Dance with Me, Henry
|Dance with Me, Henry|
Theatrical release poster
|Directed by||Charles Barton|
|Produced by||Bob Goldstein|
|Written by||Devery Freeman|
|Music by||Paul Dunlap|
|Edited by||Robert Golden|
|Distributed by||United Artists|
Dance with Me, Henry is a 1956 film starring the comedy team of Abbott and Costello. It is the final film that they starred in together, although Costello went on to star in one more film before his death, The 30 Foot Bride of Candy Rock.
Lou Henry (Lou Costello) is the owner of Kiddyland, an amusement park, and Bud Flick (Bud Abbott) is his friend and partner. Together they share a home with two orphan children, Duffer (Rusty Hamer) and Shelly (Gigi Perreau). Welfare worker Miss Mayberry (Mary Wickes) does not think that their home is a suitable environment for the children and attempts to remove them. One of the reasons is that Bud is a gambler and owes $10,000 to Big Frank (Ted de Corsia), who offers to forget the debt if Bud agrees to help launder $200,000 that Big Frank took from a Chicago bank. Bud agrees to meet Big Frank's man, Mushie (Richard Reeves), at Kiddyland to pick up the money and a plane ticket. Lou, however, informs District Attorney Proctor (Robert Shayne) of the plan and he shows up at Kiddyland during Bud and Mushie's meeting. Mushie sees the DA and hides the money just before he murders Proctor and frames Lou for it. Miss Mayberry uses Lou's arrest as a reason to take the children from his home.
Bud informs Mushie that he knows that he really killed Proctor, and Mushie threatens to kill him. However, Big Frank and Dutch (Paul Sorensen) kill Mushie. They kidnap Bud and demand that he tell them where the money is hidden. Meanwhile, Lou is released by the police, who believe that he will lead them to Bud. Dutch then kidnaps Lou and takes him to their hideout, where Bud is also being held. Bud lies and tells Big Frank that he knows where the money is and they all head to Kiddyland, with the police following them every step of the way. Bud then tricks Big Frank into confessing to everything while they are inside the park's recording booth, then Lou grabs the recording and escapes into the park. Shelly and Duffer have also escaped from Miss Mayberry and are now inside the park playing when they see Lou being chased. They return to the orphanage to get help from the other children, and they all head back to Kiddyland. The children then wreak havoc in the park, foiling the gangsters at every turn. The police capture them, and the reward money that Bud and Lou receive is donated to the orphanage. Miss Mayberry, seeing what a good role model Lou really is, returns custody of the orphans to him.
- Bud Abbott as Bud Flick
- Lou Costello as Lou Henry
- Gigi Perreau as Shelley
- Rusty Hamer as Duffer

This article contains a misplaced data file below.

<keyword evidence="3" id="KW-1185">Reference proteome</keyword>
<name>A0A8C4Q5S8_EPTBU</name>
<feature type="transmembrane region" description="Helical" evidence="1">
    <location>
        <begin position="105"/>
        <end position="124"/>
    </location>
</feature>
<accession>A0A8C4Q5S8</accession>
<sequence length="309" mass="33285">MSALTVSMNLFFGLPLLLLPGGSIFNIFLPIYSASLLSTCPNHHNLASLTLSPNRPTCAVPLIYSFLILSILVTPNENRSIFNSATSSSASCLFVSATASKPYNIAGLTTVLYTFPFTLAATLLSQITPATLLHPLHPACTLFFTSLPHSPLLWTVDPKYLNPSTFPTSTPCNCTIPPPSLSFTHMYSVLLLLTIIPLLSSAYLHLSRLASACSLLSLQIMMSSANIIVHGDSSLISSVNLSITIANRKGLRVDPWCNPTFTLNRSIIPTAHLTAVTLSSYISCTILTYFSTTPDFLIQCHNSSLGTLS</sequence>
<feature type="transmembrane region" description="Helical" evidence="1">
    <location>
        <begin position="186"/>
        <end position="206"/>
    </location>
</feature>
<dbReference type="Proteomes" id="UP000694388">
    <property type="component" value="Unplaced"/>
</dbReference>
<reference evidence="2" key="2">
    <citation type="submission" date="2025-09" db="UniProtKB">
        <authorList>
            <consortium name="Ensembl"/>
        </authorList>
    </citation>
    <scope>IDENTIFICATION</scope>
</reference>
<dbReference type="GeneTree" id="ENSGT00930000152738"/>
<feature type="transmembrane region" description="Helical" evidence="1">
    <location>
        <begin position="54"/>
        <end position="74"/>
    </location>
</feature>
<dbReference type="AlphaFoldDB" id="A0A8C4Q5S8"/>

- Mary Wickes as Miss Mayberry
- Ted de Corsia as Big Frank
- Ron Hargrave as Ernie
- Frank Wilcox as Father Mullahy
- Sherry Alberoni as Bootsie
- Eddie Marr as Garvey
- Richard Reeves as Mushie
- Robert Shayne as Proctor
- Walter Reed as Drake
- Paul Sorensen as Dutch
- Robert Bice as Policeman
- John Cliff as Knucks
- Phil Garris as Mickey
- Jess Kirkpatrick as Policeman
- David McMahon as Savoldi
- Gilman Rankin as McKay
- Rod Williams as Janitor
Dance with Me, Henry was filmed from May 23 through June 22, 1956. It was their 36th feature film and their first after being dropped by Universal Pictures in 1955 following the completion of Abbott and Costello Meet the Mummy. Independent film producer Bob Goldstein hired the duo for this film, which was released through United Artists. It turned out to be the last film that Abbott and Costello made together as a team, as they ended their partnership in July 1957.
A bit part in the film went to the "just released from contract" Mouseketeer Sherry Allen, who was advised by Lou Costello to return to the use (professionally) of her true surname, "Alberoni". She took his advice, and has been known professionally since that time by her birth name Sherry Alberoni.
Dance With Me, Henry received mixed reviews when it was theatrically released in December 1956. A.H. Weiler, reviewing the film for The New York Times, complained "it is perfectly clear that any attempt to lend dramatic dimension to the simple and egregious fantasy expected of an Abbott and Costello venture can be fraught with the makings of a loud backfire." The New York Herald Tribune was more conciliatory, noting "this time, the team is more sedate" while praising Costello for eschewing slapstick comedy and "developing along the lines of a Chaplinesque character."
- Furmanek p 236
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- A.H. Weiler (December 24, 1956). "Screen: New Format for Hitchcock; Suspense Is Dropped in 'The Wrong Man' Fonda Plays Title Role of Paramount Film Martin and Lewis Abbott and Costello". The New York Times. Retrieved 2009-04-15.
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